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A pre-S gene chip to detect pre-S deletions in hepatitis B virus large surface antigen as a predictive marker for hepatoma risk in chronic hepatitis B virus carriers
1 Department of Medical Laboratory Science and Biotechnology, National Cheng Kung University, Tainan, Taiwan, Republic of China
2 Institute of Basic Medicine, National Cheng Kung University, Tainan, Taiwan, Republic of China
3 Center for Signal Transduction and Gene Regulation, National Cheng Kung University, Tainan, Taiwan, Republic of China
4 Division of Infectious Diseases, National Health Research Institutes, Tainan, Taiwan, Republic of China
5 Laboratory of Molecular Diagnostics, Department of Pathology, National Cheng Kung University Hospital, Tainan, Taiwan, Republic of China
6 Department of Radiology, National Cheng Kung University Hospital, Tainan, Taiwan, Republic of China
Journal of Biomedical Science 2009, 16:84 doi:10.1186/1423-0127-16-84Published: 15 September 2009
Chronic hepatitis B virus (HBV) infection is an important cause of hepatocellular carcinoma (HCC) worldwide. The pre-S1 and -S2 mutant large HBV surface antigen (LHBS), in which the pre-S1 and -S2 regions of the LHBS gene are partially deleted, are highly associated with HBV-related HCC.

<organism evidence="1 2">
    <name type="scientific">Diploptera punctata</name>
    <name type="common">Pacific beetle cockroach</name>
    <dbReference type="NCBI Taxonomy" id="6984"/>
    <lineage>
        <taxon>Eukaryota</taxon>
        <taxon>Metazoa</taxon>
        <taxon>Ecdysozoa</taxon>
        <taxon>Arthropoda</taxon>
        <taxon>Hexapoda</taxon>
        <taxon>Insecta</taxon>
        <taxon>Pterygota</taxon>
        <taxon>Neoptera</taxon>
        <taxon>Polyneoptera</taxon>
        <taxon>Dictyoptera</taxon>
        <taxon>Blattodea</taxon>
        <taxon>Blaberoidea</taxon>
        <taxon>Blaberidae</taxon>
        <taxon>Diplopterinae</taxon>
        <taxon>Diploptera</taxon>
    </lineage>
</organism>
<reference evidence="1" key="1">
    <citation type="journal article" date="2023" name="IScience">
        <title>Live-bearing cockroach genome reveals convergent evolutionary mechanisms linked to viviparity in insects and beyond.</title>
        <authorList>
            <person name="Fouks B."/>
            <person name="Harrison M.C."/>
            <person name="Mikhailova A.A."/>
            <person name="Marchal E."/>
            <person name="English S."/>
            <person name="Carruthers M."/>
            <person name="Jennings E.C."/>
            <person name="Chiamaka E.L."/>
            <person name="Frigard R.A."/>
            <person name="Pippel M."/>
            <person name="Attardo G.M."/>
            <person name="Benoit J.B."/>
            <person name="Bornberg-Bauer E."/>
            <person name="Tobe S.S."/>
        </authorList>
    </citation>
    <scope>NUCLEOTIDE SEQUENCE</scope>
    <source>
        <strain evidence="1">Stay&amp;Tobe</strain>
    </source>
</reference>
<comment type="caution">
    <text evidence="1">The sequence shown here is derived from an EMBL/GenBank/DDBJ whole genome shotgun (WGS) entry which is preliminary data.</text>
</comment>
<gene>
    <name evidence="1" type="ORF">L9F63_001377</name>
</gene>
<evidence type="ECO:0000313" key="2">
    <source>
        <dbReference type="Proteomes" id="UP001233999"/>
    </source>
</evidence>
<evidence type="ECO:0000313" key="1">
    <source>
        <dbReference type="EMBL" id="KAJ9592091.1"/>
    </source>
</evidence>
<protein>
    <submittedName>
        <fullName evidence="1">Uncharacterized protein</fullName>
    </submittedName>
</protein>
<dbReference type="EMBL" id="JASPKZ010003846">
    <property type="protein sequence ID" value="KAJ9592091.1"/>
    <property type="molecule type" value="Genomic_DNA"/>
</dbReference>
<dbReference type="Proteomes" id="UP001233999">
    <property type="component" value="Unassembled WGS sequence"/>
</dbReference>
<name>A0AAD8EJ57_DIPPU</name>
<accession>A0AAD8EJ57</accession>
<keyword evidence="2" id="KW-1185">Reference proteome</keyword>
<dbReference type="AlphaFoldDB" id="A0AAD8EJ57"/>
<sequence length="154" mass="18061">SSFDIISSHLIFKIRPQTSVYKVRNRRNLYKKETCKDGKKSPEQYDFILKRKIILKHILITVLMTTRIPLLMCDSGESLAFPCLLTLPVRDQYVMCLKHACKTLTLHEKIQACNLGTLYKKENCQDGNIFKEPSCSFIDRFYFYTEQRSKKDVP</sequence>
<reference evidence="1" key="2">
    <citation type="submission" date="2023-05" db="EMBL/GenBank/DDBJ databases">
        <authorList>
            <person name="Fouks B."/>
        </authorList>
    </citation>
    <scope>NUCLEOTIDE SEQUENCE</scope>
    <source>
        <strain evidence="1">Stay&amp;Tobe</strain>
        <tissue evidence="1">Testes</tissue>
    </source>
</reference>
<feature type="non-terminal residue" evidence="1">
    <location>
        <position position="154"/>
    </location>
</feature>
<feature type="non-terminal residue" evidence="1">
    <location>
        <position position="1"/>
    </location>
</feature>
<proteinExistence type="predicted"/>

The pre-S region of the LHBS gene in two hundred and one HBV-positive serum samples was PCR-amplified and sequenced. A pre-S oligonucleotide gene chip was developed to efficiently detect pre-S deletions in chronic HBV carriers. Twenty serum samples from chronic HBV carriers were analyzed using the chip.
The pre-S deletion rates were relatively low (7%) in the sera of patients with acute HBV infection. They gradually increased in periods of persistent HBV infection: pre-S mutation rates were 37% in chronic HBV carriers, and as high as 60% in HCC patients. The Pre-S Gene Chip offers a highly sensitive and specific method for pre-S deletion detection and is less expensive and more efficient (turnaround time 3 days) than DNA sequencing analysis.
The pre-S1/2 mutants may emerge during the long-term persistence of the HBV genome in carriers and facilitate HCC development. Combined detection of pre-S mutations, other markers of HBV replication, and viral titers, offers a reliable predictive method for HCC risks in chronic HBV carriers.